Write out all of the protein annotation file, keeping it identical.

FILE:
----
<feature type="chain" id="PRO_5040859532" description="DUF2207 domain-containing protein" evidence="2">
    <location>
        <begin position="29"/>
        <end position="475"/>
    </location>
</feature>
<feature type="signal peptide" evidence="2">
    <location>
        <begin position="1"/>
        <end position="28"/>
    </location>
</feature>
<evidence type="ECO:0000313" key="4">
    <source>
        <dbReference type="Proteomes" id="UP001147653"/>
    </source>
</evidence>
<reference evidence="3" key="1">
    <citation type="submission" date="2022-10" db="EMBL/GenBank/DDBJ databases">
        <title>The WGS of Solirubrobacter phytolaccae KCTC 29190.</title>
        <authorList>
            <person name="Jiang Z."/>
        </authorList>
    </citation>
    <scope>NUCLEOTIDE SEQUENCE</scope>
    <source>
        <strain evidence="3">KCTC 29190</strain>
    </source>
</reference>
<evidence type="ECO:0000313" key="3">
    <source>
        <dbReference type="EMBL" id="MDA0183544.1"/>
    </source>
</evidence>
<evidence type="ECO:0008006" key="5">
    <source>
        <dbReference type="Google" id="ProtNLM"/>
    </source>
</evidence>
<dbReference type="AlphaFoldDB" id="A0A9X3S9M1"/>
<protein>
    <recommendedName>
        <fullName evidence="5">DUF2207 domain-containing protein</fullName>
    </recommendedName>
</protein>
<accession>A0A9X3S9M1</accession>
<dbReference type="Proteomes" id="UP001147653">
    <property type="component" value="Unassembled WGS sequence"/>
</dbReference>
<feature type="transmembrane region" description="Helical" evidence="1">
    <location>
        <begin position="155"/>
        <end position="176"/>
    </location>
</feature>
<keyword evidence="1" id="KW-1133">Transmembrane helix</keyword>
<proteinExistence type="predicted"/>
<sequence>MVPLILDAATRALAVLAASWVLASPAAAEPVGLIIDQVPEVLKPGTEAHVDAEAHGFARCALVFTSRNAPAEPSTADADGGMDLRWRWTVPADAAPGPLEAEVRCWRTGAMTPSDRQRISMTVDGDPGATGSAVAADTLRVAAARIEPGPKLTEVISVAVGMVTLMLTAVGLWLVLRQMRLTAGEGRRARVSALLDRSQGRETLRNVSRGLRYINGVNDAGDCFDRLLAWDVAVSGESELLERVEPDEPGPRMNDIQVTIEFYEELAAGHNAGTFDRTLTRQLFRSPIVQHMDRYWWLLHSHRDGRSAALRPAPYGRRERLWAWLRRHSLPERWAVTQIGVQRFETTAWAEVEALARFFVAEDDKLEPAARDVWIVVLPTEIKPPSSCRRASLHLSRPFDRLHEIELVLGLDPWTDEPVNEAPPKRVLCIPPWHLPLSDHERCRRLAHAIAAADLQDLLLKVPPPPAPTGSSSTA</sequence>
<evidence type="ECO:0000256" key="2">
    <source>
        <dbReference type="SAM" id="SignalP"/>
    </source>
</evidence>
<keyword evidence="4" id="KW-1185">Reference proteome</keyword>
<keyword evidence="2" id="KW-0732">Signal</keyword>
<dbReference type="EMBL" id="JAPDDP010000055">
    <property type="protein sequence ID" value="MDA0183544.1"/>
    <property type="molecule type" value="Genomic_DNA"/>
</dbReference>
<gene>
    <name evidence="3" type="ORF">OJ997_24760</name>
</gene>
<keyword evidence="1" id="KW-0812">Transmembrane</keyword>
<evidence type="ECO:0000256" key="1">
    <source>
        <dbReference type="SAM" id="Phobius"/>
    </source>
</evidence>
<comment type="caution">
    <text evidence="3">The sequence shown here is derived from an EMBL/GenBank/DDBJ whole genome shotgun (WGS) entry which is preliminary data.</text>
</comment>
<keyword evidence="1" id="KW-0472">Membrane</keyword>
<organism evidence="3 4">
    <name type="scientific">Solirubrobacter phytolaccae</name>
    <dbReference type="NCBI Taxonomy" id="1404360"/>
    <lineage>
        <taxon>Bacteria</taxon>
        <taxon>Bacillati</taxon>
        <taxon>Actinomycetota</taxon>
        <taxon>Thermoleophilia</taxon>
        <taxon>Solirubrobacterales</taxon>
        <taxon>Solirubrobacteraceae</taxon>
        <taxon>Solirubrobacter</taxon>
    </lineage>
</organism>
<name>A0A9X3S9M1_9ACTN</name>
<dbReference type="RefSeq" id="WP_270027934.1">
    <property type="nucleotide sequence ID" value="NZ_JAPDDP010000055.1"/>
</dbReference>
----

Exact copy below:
<feature type="chain" id="PRO_5040859532" description="DUF2207 domain-containing protein" evidence="2">
    <location>
        <begin position="29"/>
        <end position="475"/>
    </location>
</feature>
<feature type="signal peptide" evidence="2">
    <location>
        <begin position="1"/>
        <end position="28"/>
    </location>
</feature>
<evidence type="ECO:0000313" key="4">
    <source>
        <dbReference type="Proteomes" id="UP001147653"/>
    </source>
</evidence>
<reference evidence="3" key="1">
    <citation type="submission" date="2022-10" db="EMBL/GenBank/DDBJ databases">
        <title>The WGS of Solirubrobacter phytolaccae KCTC 29190.</title>
        <authorList>
            <person name="Jiang Z."/>
        </authorList>
    </citation>
    <scope>NUCLEOTIDE SEQUENCE</scope>
    <source>
        <strain evidence="3">KCTC 29190</strain>
    </source>
</reference>
<evidence type="ECO:0000313" key="3">
    <source>
        <dbReference type="EMBL" id="MDA0183544.1"/>
    </source>
</evidence>
<evidence type="ECO:0008006" key="5">
    <source>
        <dbReference type="Google" id="ProtNLM"/>
    </source>
</evidence>
<dbReference type="AlphaFoldDB" id="A0A9X3S9M1"/>
<protein>
    <recommendedName>
        <fullName evidence="5">DUF2207 domain-containing protein</fullName>
    </recommendedName>
</protein>
<accession>A0A9X3S9M1</accession>
<dbReference type="Proteomes" id="UP001147653">
    <property type="component" value="Unassembled WGS sequence"/>
</dbReference>
<feature type="transmembrane region" description="Helical" evidence="1">
    <location>
        <begin position="155"/>
        <end position="176"/>
    </location>
</feature>
<keyword evidence="1" id="KW-1133">Transmembrane helix</keyword>
<proteinExistence type="predicted"/>
<sequence>MVPLILDAATRALAVLAASWVLASPAAAEPVGLIIDQVPEVLKPGTEAHVDAEAHGFARCALVFTSRNAPAEPSTADADGGMDLRWRWTVPADAAPGPLEAEVRCWRTGAMTPSDRQRISMTVDGDPGATGSAVAADTLRVAAARIEPGPKLTEVISVAVGMVTLMLTAVGLWLVLRQMRLTAGEGRRARVSALLDRSQGRETLRNVSRGLRYINGVNDAGDCFDRLLAWDVAVSGESELLERVEPDEPGPRMNDIQVTIEFYEELAAGHNAGTFDRTLTRQLFRSPIVQHMDRYWWLLHSHRDGRSAALRPAPYGRRERLWAWLRRHSLPERWAVTQIGVQRFETTAWAEVEALARFFVAEDDKLEPAARDVWIVVLPTEIKPPSSCRRASLHLSRPFDRLHEIELVLGLDPWTDEPVNEAPPKRVLCIPPWHLPLSDHERCRRLAHAIAAADLQDLLLKVPPPPAPTGSSSTA</sequence>
<evidence type="ECO:0000256" key="2">
    <source>
        <dbReference type="SAM" id="SignalP"/>
    </source>
</evidence>
<keyword evidence="4" id="KW-1185">Reference proteome</keyword>
<keyword evidence="2" id="KW-0732">Signal</keyword>
<dbReference type="EMBL" id="JAPDDP010000055">
    <property type="protein sequence ID" value="MDA0183544.1"/>
    <property type="molecule type" value="Genomic_DNA"/>
</dbReference>
<gene>
    <name evidence="3" type="ORF">OJ997_24760</name>
</gene>
<keyword evidence="1" id="KW-0812">Transmembrane</keyword>
<evidence type="ECO:0000256" key="1">
    <source>
        <dbReference type="SAM" id="Phobius"/>
    </source>
</evidence>
<comment type="caution">
    <text evidence="3">The sequence shown here is derived from an EMBL/GenBank/DDBJ whole genome shotgun (WGS) entry which is preliminary data.</text>
</comment>
<keyword evidence="1" id="KW-0472">Membrane</keyword>
<organism evidence="3 4">
    <name type="scientific">Solirubrobacter phytolaccae</name>
    <dbReference type="NCBI Taxonomy" id="1404360"/>
    <lineage>
        <taxon>Bacteria</taxon>
        <taxon>Bacillati</taxon>
        <taxon>Actinomycetota</taxon>
        <taxon>Thermoleophilia</taxon>
        <taxon>Solirubrobacterales</taxon>
        <taxon>Solirubrobacteraceae</taxon>
        <taxon>Solirubrobacter</taxon>
    </lineage>
</organism>
<name>A0A9X3S9M1_9ACTN</name>
<dbReference type="RefSeq" id="WP_270027934.1">
    <property type="nucleotide sequence ID" value="NZ_JAPDDP010000055.1"/>
</dbReference>